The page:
Local News

Teens Charged in Killing Mildly Retarded, Relatives Say

Posted October 22, 1998

— Authorities have gathered important parts of the investigation into the slaying and sexual assault of a 10-year-old girl - suspects and the weapon. But the reason for the brutal killing still is a mystery.

``What the motive is in this killing eludes me,'' Alamance County District Attorney Rob Johnson said Thursday. ``This kind of a crime just defies description as to why it would happen.''

Harold Wesley Jones, 16, and Dorthia D. Bynum, 17, and a 13-year-old boy each were charged with first-degree murder, sexual assault and kidnapping.

Relatives said the two teens were mildly retarded and incapable of slaying Tiffany Nicole Long, 10, who disappeared late last Friday. Her body was found Saturday near an empty cottage being renovated a few blocks away from her home.

The teens did walk past Tiffany's home when they lived in the cottage with a number of other people, neighbors said, and would talk to Tiffany. The three later moved to an apartment several miles away.

``He cannot comprehend,'' sister and guardian Al-Neisa Jones, 23, said of Jones. ``He knows that killing is wrong. But that boy can't kill a bug.''

She contended police intimidated her brother and Dorthia, who went to the police station voluntarily for an interview. She also said the 13-year-old is Harold Jones' nephew.

Rodessa Bynum said her daughter ``has always been slow ... a little mental'' but never posed a threat to anyone.

Johnson said he was confident police had arrested the right people, but declined to discuss evidence.

The prosecutor also dismissed suggestions that there might have been a racial motive for the killing. The victim was white and the three teens are black, but live in a mixed race working-class neighborhood in northwest Burlington.

Police have the murder weapon, but Johnson wouldn't disclose what it was. He did say it wasn't a nail-studded 2-by-4, trying to quash a rumor circulating in the community.

A first-appearance hearing was closed to the public because of security concerns expressed by District Court Judge Spencer Ennis

Journalists and dozens of relatives of both the victims and suspects filled a courtroom for what was expected to be a morning hearing until Ennis abruptly told them there would be nothing to see.

Ennis also said he was having trouble locating lawyers to represent the three defendants. By the time the hearing was held in a secured room in the jail-courthouse complex, lawyers had been found to represent the teens.

Legal representation was a concern of Ms. Jones, who stood in the court hallway worrying about what was happening to the teens.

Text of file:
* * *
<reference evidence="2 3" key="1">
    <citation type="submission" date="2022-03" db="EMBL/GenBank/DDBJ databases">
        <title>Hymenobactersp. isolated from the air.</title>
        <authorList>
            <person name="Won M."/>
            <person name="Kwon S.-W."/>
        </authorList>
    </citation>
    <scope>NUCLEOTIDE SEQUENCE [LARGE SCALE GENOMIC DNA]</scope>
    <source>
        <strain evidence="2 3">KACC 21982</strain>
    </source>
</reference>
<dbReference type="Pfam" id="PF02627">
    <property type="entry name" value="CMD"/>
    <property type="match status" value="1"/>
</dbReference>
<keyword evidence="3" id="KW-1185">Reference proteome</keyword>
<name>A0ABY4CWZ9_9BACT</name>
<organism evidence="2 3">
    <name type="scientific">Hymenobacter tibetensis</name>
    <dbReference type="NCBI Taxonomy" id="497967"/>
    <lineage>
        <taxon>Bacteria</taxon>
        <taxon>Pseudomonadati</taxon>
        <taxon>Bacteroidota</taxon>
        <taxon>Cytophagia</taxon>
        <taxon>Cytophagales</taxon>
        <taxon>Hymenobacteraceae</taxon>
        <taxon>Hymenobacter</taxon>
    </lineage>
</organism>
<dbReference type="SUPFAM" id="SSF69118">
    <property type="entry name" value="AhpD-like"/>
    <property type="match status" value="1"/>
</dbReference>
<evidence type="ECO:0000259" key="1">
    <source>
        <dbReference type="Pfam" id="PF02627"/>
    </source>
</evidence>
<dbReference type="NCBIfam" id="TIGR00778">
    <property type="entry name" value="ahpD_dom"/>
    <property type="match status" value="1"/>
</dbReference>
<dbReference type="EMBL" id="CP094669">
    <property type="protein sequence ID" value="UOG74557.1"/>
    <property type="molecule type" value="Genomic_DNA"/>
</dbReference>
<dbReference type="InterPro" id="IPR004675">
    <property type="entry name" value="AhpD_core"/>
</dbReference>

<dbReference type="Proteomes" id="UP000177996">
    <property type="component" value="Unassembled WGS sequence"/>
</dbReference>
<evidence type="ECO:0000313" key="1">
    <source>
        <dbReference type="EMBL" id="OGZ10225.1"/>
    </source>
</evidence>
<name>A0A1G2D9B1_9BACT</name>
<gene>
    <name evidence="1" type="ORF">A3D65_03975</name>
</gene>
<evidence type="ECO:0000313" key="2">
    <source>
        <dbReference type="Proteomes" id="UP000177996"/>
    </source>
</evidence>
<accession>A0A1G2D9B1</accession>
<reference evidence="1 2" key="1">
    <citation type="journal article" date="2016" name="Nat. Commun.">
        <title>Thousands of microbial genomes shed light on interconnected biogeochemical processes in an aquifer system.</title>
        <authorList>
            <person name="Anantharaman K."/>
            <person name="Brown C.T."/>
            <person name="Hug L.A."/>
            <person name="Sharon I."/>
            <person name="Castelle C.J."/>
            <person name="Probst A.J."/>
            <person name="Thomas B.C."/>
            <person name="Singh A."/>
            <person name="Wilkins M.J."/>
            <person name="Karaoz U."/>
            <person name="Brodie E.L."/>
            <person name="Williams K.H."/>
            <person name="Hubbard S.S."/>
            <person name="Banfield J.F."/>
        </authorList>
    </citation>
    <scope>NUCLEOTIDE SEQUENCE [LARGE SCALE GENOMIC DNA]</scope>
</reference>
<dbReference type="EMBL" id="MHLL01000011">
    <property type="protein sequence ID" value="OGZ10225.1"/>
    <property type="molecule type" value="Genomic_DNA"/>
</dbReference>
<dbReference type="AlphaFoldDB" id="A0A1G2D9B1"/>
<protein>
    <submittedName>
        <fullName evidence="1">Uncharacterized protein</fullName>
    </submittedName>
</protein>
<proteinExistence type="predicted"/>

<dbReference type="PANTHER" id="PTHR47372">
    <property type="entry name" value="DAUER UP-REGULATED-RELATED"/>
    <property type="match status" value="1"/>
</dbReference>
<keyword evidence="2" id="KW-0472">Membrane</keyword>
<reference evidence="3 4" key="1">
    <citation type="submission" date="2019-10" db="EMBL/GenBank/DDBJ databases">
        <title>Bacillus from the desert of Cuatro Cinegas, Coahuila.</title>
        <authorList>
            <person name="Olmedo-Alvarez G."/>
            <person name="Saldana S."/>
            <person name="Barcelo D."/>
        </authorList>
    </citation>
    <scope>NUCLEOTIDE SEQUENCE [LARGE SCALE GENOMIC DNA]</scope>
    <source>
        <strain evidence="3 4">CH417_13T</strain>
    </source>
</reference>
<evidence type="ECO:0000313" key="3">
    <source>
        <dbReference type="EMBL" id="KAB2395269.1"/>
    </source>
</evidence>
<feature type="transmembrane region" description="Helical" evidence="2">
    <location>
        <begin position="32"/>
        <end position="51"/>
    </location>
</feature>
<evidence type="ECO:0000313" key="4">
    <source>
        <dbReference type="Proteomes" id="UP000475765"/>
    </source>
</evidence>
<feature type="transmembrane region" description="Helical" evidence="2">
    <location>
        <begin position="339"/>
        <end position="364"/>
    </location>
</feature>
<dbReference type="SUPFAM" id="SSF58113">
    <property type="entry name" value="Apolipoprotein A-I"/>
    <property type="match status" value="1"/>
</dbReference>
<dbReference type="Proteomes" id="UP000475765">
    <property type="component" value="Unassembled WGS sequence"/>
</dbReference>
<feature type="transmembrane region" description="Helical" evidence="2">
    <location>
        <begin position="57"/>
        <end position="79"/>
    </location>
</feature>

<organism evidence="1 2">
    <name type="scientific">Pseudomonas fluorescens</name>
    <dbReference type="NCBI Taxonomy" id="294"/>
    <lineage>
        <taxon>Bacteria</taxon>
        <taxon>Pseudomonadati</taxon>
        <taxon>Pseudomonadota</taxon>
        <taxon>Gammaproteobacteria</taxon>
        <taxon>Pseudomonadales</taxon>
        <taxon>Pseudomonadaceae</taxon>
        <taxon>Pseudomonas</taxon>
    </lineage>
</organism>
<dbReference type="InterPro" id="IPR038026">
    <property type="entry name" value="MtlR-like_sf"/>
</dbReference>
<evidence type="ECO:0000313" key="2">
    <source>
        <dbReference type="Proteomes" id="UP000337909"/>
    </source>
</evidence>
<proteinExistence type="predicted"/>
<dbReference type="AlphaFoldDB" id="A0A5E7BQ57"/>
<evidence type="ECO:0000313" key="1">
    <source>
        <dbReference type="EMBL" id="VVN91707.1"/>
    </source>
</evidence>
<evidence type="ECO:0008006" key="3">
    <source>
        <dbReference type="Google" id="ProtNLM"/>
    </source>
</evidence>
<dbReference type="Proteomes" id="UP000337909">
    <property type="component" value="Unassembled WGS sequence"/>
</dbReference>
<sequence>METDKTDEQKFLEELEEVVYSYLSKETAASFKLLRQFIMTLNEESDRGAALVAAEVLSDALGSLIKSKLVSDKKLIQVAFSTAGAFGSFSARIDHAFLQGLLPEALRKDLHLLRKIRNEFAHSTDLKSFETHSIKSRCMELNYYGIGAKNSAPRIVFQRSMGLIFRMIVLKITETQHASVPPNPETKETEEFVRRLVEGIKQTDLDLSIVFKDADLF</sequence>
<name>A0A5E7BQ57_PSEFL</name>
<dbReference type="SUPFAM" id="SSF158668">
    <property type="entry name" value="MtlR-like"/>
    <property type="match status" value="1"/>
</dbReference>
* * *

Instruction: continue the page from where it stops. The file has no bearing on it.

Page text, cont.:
``It's just depressing,'' she said. ``We don't have the top-of-the-line lawyers, the top-of-the-line funds, to prove these three children are innocent.''

Johnson said the county's list of lawyers who will accept court-appointed cases was very short, and that several asked to be removed the day of the hearing.

The prosecutor said he may seek the death penalty against Bynum, the only one old enough for capital punishment. The law requires that two attorneys be appointed for anyone facing the death penalty.

Johnson wouldn't comment on the relatives' statements about Bynum and Jones having mental problems and possibly being pressured into saying they committed the killings.

But he did say the crime was unprecedented in the county.

``In this county, we have not had a case of this type,'' he said. ``It's very unsettling.''

Residents of the area were concerned that the killing may have been the work of a stranger.

``A lot of folks in Alamance County wondered if there was a predator stalking their children,'' Johnson said. ``These youngsters were acquaintances. They knew each other.''

Two attorneys each were appointed to Jones and Bynum. The judge delayed their first-appearance hearing twice because he was having trouble finding lawyers to take the job. Several lawyers who accept court-appointed cases asked to be removed from the list.

Johnson wouldn't comment on the relatives' statements about Bynum and Jones having mental problems and possibly being pressured into saying they committed the killings.

Tiffany's grandmother and legal guardian, Nancy Long, made a short public statement Thursday afternoon at the Burlington police station, where she asked the media and the public to respect the family's privacy.

``Tiffany was a very happy child who loved people and loved life,'' she said. ``I want everyone listening and watching to know that we loved Tiffany very much and miss Tiffany very much.''

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